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Dr Sue Churchill

Senior Lecturer in Psychology (Applied Social and Health Psychology) | (01243) 816359

Dr Susan Churchill is currently a Senior Lecturer in Psychology at the University of Chichester, previously holding posts at the University of Sussex and University College London (UCL).

Her research interests are in social psychology and health.

In particular, she is interested in investigating the effectiveness of interventions to promote health-enhancing behaviour relating to eating and drinking.


Sue is currently module co-ordinator for:

  • PSYM01_Master’s Dissertation (level 7)
  • PSYM02_Advanced Applied Psychology (level 7)
  • PSY301_Independent Project (level 6)
  • PSY306_Psychology and Social Issues (level 6)
  • PSY101_Everyday Experience and Psychological Methods: Understanding Relationships (level 4)
  • PSY103_Study and Research Skills for Psychologists (level 4)

Sue is the Supervisor of a range of student research projects at Undergraduate, Masters and Doctoral level.

Sue is currently a member of the Academic Board and the University Ethics Committee Sub-group.


Peer-reviewed publications published

Pavey L, Churchill S, Sparks P. (2021). Proscriptive Injunctions Can Elicit Greater Reactance and Lower Legitimacy Perceptions Than Prescriptive Injunctions. Personality and Social Psychology Bulletin.  doi: 10.1177/01461672211021310.  

Reaney, M., Gladwin, T., Chmiel, N., & Churchill, S. (2021). Encouraging foot care in people with and without diabetes through narrative communication. Journal of Health Psychology, 13591053211017206. 

Churchill, S., Pavey, L., & Sparks, P. (2019). The impact of autonomy‐framed and control‐framed implementation intentions on snacking behaviour: The moderating effect of eating self‐efficacy. Applied Psychology: Health and Well‐Being, 11(1), 42-58.

Reaney, M., Chmiel, N., & Churchill, S. (2018). Foot care,‘spousal’support and type 2 diabetes: an exploratory qualitative study. Psychology & Health, 1-17.

Churchill, S., Jessop, D. C., Green, R., & Harris, P. R. (2018). Self-affirmation improves self-control over snacking among participants low in eating self-efficacy. Appetite. (Epub Ahead of Print)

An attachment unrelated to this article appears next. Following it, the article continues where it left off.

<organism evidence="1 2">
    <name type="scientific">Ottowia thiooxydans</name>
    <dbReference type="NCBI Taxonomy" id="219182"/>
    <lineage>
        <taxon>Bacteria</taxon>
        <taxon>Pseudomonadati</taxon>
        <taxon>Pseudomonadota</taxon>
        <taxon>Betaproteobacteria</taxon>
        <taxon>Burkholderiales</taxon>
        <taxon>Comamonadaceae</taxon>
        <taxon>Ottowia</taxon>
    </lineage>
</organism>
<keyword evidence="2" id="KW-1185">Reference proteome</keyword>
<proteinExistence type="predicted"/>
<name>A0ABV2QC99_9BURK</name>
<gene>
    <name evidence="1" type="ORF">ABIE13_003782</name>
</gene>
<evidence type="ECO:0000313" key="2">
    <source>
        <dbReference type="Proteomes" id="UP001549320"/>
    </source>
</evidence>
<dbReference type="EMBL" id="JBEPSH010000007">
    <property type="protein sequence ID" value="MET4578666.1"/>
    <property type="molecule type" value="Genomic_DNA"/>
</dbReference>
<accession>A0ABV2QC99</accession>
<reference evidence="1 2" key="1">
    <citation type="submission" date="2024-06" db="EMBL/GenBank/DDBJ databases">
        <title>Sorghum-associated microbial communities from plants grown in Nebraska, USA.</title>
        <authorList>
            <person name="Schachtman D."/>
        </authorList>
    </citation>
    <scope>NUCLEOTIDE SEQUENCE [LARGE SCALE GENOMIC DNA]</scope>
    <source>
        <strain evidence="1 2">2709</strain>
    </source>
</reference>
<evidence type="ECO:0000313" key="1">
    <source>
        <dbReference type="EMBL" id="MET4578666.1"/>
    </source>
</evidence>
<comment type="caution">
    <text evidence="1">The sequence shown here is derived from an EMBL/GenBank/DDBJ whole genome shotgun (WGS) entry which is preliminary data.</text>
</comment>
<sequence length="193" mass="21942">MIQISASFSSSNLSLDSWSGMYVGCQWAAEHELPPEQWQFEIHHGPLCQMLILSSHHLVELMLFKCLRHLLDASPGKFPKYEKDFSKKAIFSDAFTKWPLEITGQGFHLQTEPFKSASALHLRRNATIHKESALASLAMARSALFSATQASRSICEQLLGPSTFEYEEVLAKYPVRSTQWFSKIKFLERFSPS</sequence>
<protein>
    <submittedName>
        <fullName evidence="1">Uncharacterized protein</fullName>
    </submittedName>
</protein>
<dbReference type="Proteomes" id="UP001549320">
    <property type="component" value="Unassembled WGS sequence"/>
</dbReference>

Pavey, L. J., Sparks, P. & Churchill, S. (2018) Proscriptive vs. prescriptive health recommendations to drink alcohol within recommended limits: effects on moral norms, reactance, attitudes, intentions, and behaviour change. Alcohol and Alcoholism. ISSN 0735-0414

Churchill, S., Jessop, D. C., Goodwin, S., Ritchie, L., & Harris, P. R. (2017). Self-affirmation improves music performance among performers high on the impulsivity dimension of sensation seeking. Psychology of Music, 0305735617705007.

Pavey, L., & Churchill, S. (2017). Impulsivity and temporal frame: Reducing frequency of snacking by highlighting immediate health benefits. Eating Behaviors, 26, 1-5.

Churchill, S., Pavey, L., Jessop, D., & Sparks, P. (2016). Persuading People to Drink Less Alcohol: The Role of Message Framing, Temporal Focus and Autonomy. Alcohol and Alcoholism. 51(6):727-733.

Churchill, S., Good, A., & Pavey, L. (2014). Promoting the avoidance of high-calorie snacks: the effects of temporal message framing and eating self-efficacy. Appetite, 80, 131-136.

Pavey L., & Churchill, S. (2014) Promoting the Avoidance of High-Calorie Snacks: Priming Autonomy Moderates Message Framing Effects. PLoS ONE 9(7): e103892. doi:10.1371/journal.pone.0103892.

Churchill, S., & Pavey, L., (2013). Promoting fruit and vegetable consumption: the role of message framing and autonomy, British Journal of Health Psychology, 18, 610–622.

Jessop, D.C., Sparks, P., Buckland, N. Churchill, S., & Harris, P. (2013). Combining Self-Affirmation and Implementation Intentions: Evidence of Detrimental Effects on Behavioral Outcomes. Annals of Behavioral Medicine, 1 – 11.

Churchill, S., & Jessop, D. C. (2011). Too Impulsive for Implementation Intentions: Evidence that Impulsivity Moderates the Effectiveness of an Implementation Intention Intervention. Psychology and Health, 26, 517-530.

Churchill, S., & Jessop, D. C., (2011). Reflective and non-reflective antecedents of health-related behaviour: Exploring the relative contributions of impulsivity and implicit self-control to the prediction of dietary behaviour. British Journal of Health Psychology, 16, 257-272.

Michie, S., Churchill, S., & West, R. (2011). Identifying evidence-based competences required to deliver individual and group-based behavioural support for smoking cessation. Annals of Behavioral Medicine, 41, 59-70.

Churchill, S. & Jessop, D. (2010). Spontaneous implementation intentions and impulsivity: Can impulsivity moderate the effectiveness of planning strategies? British Journal of Health Psychology, 15, 529–541.

Churchill, S., Jessop, D., & Sparks, P. (2008). Impulsive and/or planned behaviour: Can impulsivity contribute to the predictive utility of the theory of planned behaviour? British Journal of Social Psychology, 47, 631-646.

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